The well-used trail follows red plastic markers and takes the hiker up 2.2 miles (4.6 km) and almost 2,000 vertical feet (600 vertical m) to the mountain's bare-rock summit, which, while it resembles the alpine summits found on many higher peaks, is instead the result of a 1903 fire.

Views are possible in all directions, and on a clear day with good weather one often finds many hikers on the summit.

Porter Mountain, another of the High Peaks, is an easy side-trip. The summit of Porter Mountains is 0.7 miles from Cascade Mountain Trail. The two summits can be reached together on a 6.2-mile hike.

Chatfield Trail

The Chatfield Trail is a 4.7-mile Blue-Blazed hiking trail located within the town of Killingworth, Connecticut.

The northern trailhead is directly across from Chatfield Hollow State Park on Route 80. There is a good parking area outside the park's entrance. The trailhead is well marked on the South side of Route 80 just across the street from the park's entrance. The one-way route is 4.7 miles to the southern trailhead on River Road though there is also a 0.75-mile alternate trail that loops off the main trail.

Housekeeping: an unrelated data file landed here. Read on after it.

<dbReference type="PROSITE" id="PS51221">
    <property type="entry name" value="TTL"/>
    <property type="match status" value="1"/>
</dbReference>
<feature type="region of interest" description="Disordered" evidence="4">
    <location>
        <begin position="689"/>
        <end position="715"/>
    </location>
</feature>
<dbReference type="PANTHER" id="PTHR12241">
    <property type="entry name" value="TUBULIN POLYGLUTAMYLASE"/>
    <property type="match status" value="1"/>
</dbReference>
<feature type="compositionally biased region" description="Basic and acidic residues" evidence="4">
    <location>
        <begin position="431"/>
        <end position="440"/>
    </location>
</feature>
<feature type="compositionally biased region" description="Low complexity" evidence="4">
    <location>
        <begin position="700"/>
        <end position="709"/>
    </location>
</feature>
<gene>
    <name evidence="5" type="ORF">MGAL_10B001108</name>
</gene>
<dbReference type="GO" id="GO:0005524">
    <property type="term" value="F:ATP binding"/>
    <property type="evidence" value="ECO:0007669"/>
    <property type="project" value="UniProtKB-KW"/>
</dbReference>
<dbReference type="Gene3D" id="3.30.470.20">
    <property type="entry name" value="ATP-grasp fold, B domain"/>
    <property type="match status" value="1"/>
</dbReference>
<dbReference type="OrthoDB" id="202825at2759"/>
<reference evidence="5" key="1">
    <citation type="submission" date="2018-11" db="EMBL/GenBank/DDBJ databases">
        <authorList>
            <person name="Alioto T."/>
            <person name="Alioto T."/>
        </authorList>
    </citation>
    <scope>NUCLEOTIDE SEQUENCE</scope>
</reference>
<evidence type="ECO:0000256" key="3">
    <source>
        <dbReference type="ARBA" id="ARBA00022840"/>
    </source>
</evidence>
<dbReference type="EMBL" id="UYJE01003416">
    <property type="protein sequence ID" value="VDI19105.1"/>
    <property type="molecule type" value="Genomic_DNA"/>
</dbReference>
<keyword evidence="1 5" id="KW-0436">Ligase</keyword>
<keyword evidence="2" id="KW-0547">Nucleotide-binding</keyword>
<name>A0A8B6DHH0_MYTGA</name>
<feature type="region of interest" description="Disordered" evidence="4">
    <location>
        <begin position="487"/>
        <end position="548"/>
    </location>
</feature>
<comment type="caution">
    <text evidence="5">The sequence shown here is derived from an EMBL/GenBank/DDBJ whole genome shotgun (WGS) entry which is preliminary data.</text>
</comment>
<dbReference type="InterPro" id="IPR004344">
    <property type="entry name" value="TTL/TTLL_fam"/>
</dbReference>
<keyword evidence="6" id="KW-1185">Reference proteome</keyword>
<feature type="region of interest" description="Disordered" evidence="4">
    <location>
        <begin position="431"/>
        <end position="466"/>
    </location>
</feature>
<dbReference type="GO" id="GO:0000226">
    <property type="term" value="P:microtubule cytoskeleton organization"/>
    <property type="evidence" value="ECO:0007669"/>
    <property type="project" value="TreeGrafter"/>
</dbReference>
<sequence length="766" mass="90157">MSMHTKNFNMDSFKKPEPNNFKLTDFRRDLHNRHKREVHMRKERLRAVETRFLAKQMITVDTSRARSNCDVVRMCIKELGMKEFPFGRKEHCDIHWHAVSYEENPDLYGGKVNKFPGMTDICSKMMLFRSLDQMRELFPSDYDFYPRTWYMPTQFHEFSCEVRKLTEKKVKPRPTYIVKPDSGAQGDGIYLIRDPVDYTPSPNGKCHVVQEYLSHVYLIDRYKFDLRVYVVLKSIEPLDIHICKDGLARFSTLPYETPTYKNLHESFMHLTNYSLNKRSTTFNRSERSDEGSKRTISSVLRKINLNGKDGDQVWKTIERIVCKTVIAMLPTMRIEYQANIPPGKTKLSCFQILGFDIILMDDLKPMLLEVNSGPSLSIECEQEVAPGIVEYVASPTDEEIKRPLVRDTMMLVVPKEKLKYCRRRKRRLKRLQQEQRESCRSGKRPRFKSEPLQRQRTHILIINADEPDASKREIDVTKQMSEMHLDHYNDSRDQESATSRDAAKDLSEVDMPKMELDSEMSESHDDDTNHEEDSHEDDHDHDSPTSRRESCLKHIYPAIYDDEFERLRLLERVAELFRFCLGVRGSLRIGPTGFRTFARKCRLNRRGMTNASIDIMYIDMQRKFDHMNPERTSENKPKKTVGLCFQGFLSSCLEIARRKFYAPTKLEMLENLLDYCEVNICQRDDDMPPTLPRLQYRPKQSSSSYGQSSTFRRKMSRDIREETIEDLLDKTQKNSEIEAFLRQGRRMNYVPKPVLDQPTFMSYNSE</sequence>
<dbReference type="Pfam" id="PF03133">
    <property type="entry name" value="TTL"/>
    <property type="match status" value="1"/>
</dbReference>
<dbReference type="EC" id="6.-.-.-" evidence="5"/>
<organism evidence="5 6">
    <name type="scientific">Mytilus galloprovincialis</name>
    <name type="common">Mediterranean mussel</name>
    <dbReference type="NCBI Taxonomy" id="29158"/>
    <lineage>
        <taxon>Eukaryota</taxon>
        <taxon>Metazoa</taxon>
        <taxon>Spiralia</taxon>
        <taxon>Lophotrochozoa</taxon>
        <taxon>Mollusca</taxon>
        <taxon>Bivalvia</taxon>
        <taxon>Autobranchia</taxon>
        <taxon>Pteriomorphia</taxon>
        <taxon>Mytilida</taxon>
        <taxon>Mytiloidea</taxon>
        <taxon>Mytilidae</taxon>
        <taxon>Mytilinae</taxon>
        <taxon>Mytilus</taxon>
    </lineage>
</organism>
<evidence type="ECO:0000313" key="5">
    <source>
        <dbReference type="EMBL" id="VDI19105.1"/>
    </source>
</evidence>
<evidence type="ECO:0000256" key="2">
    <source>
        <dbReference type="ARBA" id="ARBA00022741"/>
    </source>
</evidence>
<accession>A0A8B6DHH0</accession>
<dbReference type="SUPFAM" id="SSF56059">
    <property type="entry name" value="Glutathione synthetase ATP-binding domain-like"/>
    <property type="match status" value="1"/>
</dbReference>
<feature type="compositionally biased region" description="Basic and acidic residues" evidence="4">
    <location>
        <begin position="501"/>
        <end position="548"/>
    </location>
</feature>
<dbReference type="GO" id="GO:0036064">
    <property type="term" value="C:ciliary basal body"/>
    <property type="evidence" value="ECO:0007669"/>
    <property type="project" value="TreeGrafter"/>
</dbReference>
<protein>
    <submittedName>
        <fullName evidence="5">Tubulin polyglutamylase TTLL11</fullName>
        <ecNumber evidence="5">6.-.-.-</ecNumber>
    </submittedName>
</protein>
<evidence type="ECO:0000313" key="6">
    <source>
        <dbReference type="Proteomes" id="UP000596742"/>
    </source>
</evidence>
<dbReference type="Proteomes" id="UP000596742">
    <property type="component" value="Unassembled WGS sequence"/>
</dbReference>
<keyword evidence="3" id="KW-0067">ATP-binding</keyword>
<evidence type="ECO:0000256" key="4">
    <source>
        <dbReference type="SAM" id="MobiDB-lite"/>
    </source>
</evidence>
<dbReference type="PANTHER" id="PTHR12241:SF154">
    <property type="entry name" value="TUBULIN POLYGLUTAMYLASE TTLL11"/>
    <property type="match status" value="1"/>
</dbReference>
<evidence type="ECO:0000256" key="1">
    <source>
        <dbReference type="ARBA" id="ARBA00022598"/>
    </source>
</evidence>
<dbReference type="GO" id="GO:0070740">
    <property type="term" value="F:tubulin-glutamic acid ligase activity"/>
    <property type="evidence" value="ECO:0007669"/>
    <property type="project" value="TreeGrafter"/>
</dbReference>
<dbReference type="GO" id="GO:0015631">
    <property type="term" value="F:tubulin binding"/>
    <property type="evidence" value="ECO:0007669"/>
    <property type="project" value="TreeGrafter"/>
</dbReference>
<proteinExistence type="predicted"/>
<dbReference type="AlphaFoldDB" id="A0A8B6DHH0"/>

There is also a second northern trailhead entrance that is located on the south side of Route 80, about 0.3 miles west of the park entrance where there is a rough pullover area for 4 or 5 cars. From this old trailhead you can take a short 0.1-mile Blue and White trail east to the Blue-Blaze trail.

The northern section of the trail is located within Cockaponset State Forest. The southern sections of the trail pass near Deer Lake Camp and through privately owned property ending at River Road, just west of the intersection of Papermill Road and River Road. River Road has a small pullover for 1 or 2 cars that can be used to access the southern trailhead.

Desolation Wilderness

The Desolation Wilderness is a 63,960-acre (258.8 km2) federally protected wilderness area in the Eldorado National Forest and Lake Tahoe Basin Management Unit, in El Dorado County, California. The crest of the Sierra Nevada runs through it, just west of Lake Tahoe.